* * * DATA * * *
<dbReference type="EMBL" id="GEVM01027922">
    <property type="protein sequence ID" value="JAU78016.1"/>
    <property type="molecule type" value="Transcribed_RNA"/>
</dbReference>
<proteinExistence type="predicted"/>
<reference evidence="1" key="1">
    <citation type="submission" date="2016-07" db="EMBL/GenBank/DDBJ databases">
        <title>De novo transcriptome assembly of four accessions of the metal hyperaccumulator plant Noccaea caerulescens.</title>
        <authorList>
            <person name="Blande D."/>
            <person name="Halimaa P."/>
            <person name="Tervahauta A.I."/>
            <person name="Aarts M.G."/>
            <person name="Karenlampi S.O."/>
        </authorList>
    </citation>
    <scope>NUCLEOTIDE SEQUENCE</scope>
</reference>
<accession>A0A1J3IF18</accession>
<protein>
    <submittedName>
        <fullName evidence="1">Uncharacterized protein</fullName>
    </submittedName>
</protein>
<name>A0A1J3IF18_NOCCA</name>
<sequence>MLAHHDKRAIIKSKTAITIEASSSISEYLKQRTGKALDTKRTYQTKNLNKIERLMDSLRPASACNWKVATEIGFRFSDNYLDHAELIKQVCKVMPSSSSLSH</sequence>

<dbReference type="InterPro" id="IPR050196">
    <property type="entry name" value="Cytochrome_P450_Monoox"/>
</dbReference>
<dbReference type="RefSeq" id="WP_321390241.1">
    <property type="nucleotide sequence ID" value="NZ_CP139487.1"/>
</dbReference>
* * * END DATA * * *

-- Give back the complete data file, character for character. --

<dbReference type="EMBL" id="GEVM01027922">
    <property type="protein sequence ID" value="JAU78016.1"/>
    <property type="molecule type" value="Transcribed_RNA"/>
</dbReference>
<proteinExistence type="predicted"/>
<reference evidence="1" key="1">
    <citation type="submission" date="2016-07" db="EMBL/GenBank/DDBJ databases">
        <title>De novo transcriptome assembly of four accessions of the metal hyperaccumulator plant Noccaea caerulescens.</title>
        <authorList>
            <person name="Blande D."/>
            <person name="Halimaa P."/>
            <person name="Tervahauta A.I."/>
            <person name="Aarts M.G."/>
            <person name="Karenlampi S.O."/>
        </authorList>
    </citation>
    <scope>NUCLEOTIDE SEQUENCE</scope>
</reference>
<accession>A0A1J3IF18</accession>
<protein>
    <submittedName>
        <fullName evidence="1">Uncharacterized protein</fullName>
    </submittedName>
</protein>
<name>A0A1J3IF18_NOCCA</name>
<sequence>MLAHHDKRAIIKSKTAITIEASSSISEYLKQRTGKALDTKRTYQTKNLNKIERLMDSLRPASACNWKVATEIGFRFSDNYLDHAELIKQVCKVMPSSSSLSH</sequence>

<dbReference type="InterPro" id="IPR050196">
    <property type="entry name" value="Cytochrome_P450_Monoox"/>
</dbReference>
<dbReference type="RefSeq" id="WP_321390241.1">
    <property type="nucleotide sequence ID" value="NZ_CP139487.1"/>
</dbReference>